Crossing the mighty Clarence River into Grafton. Looking down river towards Maclean.
Our old chemist. We knew a couple of the girls who worked in here over the years. It was where we had all our photos developed as well.
One of my favourite house in Dobie Street. In the time we were in Grafton it was used as a Nun's home and then sold privately.
The Small Sisters' house in Alice Street. This is where Yvette and Alicia had their piano lessons. The house had never been altered since the elderly sisters were born. It had 12' ceilings, original wall papers, brass picture rods mounted on the walls. Alicia had her lessons in the front room while Yvette had her lessons out the back in the kitchen dining room, which was along the verandah from the main house, with the verandah open to the elements.
Westlawn School where all the children spent their happy infants and primary years. It was a lovely little school with a lovely big grassy playground. I remember some plovers set their nest in the middle of the playground and guarded their eggs ferociously. The Principal put a fence of sticks around the nest and banned the children from playing near the nest until the eggs had hatched. The lawn was mowed by weekend detainees from the Gaol. When they had finished all their mowing they used to play touch football until the van came to take them back to the Gaol.
!03 Cranworth Street. Our first house was provided by Jeff's work. It was brand new when we moved in. It was straight across the road from Westlawn school. In was also on the bus route. The first time I caught the bus with 3 little girls and a pram, the bus driver said "Don't fold up your pram. I'll get it!" He put it in the boot of the bus fully erected and when we got into town he took out the pram and set it on the footpath for me. I was astonished. The whole trip had cost me half of what it had cost at Engadine and the bus driver didn't start the bus till we were all seated!
The flood drain from North Street through to Carr Street. The girls rode their bikes to school along the bike path beside the flood drain. Cows used to graize along the flood drain at the end of Carr Street. The reeds were to protect the frogs. We had an enormous variety of frogs. I miss them. Especially when it rains. We don't have ANY from here.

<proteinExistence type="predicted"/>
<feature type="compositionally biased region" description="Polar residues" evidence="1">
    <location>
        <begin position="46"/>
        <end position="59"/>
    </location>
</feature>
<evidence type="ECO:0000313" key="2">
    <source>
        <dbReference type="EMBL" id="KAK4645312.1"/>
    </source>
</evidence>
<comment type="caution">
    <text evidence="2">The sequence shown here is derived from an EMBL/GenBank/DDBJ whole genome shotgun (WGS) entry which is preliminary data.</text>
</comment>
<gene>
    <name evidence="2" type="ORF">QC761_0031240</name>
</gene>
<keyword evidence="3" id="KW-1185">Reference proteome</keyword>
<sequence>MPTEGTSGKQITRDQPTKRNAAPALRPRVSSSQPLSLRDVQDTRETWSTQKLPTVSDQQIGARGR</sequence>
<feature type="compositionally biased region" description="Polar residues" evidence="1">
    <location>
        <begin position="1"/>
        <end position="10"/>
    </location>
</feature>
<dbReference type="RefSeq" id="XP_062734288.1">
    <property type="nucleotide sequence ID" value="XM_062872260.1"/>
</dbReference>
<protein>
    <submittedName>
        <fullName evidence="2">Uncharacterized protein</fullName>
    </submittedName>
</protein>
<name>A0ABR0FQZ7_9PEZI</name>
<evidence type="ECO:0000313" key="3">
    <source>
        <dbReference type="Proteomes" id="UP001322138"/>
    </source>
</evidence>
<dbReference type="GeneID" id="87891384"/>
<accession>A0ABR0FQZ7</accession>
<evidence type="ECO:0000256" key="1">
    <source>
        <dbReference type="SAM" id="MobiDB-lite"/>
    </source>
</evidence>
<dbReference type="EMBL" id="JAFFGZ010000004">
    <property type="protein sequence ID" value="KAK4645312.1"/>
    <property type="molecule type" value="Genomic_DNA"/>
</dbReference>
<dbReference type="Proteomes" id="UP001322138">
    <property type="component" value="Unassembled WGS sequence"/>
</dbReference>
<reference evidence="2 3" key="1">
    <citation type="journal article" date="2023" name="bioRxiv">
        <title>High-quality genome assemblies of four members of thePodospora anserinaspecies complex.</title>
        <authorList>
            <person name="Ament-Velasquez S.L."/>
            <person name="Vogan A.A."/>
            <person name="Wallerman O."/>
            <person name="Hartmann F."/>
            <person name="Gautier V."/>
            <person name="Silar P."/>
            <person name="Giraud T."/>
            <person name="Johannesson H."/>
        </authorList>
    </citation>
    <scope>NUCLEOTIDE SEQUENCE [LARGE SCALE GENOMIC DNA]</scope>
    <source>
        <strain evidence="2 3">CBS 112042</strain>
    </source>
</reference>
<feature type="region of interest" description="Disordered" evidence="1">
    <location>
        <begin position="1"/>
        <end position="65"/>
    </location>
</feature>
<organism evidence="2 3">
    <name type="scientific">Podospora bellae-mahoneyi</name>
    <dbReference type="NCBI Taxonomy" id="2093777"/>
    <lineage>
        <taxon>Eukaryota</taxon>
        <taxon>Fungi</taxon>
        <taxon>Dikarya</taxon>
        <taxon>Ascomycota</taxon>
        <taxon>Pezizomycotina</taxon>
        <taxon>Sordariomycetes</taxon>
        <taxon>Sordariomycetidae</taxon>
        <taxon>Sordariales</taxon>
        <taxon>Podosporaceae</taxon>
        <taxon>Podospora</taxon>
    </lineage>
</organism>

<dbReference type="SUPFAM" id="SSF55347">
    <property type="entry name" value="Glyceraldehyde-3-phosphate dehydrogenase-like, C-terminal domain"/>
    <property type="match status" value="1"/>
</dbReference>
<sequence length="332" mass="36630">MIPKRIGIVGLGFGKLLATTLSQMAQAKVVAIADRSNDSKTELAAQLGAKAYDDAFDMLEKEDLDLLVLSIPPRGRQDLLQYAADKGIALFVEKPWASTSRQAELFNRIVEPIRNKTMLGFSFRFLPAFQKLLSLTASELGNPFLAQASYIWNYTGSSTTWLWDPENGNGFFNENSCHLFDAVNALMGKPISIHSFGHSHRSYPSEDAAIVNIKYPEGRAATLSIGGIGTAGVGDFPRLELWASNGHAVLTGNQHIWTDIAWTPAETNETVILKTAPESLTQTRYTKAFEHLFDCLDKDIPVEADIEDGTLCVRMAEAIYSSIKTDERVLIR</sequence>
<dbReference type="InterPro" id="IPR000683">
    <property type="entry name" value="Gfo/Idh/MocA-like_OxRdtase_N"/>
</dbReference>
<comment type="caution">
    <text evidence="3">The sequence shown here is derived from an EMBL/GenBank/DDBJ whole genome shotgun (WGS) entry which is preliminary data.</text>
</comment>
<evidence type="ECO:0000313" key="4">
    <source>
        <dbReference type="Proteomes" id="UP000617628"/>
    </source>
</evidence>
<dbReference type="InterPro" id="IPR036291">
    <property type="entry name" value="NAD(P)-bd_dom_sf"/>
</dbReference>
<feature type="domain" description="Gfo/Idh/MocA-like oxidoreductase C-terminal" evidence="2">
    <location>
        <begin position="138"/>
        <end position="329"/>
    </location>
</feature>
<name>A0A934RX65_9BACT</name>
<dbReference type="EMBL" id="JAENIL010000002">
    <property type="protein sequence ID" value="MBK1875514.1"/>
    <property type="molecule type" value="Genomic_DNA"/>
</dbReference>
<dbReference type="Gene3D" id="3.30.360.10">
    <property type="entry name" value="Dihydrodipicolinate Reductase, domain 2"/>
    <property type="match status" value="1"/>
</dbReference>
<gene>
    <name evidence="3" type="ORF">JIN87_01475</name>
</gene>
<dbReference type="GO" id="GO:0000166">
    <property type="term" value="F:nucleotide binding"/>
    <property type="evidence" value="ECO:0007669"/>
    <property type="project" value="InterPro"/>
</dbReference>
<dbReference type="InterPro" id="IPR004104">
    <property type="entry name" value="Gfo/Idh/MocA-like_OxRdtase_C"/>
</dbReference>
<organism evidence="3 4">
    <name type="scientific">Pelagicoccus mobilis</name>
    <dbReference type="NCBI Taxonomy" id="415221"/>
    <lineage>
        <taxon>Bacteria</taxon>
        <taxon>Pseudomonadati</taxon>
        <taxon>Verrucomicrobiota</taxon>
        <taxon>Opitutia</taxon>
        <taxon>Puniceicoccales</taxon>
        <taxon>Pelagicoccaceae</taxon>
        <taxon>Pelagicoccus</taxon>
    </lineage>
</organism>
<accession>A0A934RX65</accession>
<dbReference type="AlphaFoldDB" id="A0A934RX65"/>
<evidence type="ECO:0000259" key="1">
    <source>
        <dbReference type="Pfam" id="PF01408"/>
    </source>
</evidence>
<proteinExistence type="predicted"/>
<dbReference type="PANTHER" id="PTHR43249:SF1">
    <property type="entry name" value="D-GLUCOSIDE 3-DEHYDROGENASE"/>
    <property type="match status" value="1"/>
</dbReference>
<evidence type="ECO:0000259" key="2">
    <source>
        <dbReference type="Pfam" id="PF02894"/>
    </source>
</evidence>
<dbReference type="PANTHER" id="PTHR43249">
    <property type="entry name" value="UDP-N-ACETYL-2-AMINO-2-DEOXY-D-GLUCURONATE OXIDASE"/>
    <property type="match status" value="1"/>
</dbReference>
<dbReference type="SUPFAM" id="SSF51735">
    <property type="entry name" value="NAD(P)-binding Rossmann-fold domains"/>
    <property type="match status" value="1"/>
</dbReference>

The Gallagher's house in North Street. They always had a prize winning garden. Elva used to say that Mike must garden with a miners lamp in the dark to get as much done as he used to in the garden. They had a great BMX track out the back for their 4 sons.
Earl Street looking north towards Junction Hill. Cars used to roar along here at 100kph making a huge dust cloud when it was dry. The cows used to come down twice a day along the road and turn left to be milked. I spun out in the gravel on this road once with Felicity. We got the car stuck in a ditch and had to walk home and get Jeff to come back and get it out.
Our lovely house in Carr Street. We did a lot of the building ourselves. Jeff did all the verandah railing as well as making the 'whalebones' for the bull nosed verandah. The girls painted their bedrooms. The stained glass windows in the entrance and stairwell came from Jeff's father. He was taking them to the dump and I rescued them about 10 years before we built the house. At the time I didn't know what I would use them for, but they were just perfect in our house. My brother Rod built the kitchen and the wash stand vanity outside the toilet.
Phil and Belinda's lovely old house that they restored.
The beautiful Christ Church Cathedral in Grafton where we worshipped for 22 years. It was wonderful going back and seeing all the old 'aunties' and our lovely friends.
Lunch at the Crown Hotel on the riverbank. So wonderful catching up with so many friends.
Gwen, Alan, Ian, Coral Lyn, Bill, Julie. Selwyn, Betty, Ron, me, Gwynne, Kaye and Cathy.
Selwyn, Betty Ron, me Gwynne, Kaye, Cathy, Daryl, ........Billy and Julie.
The beautiful Clarence River looking towards South Grafton.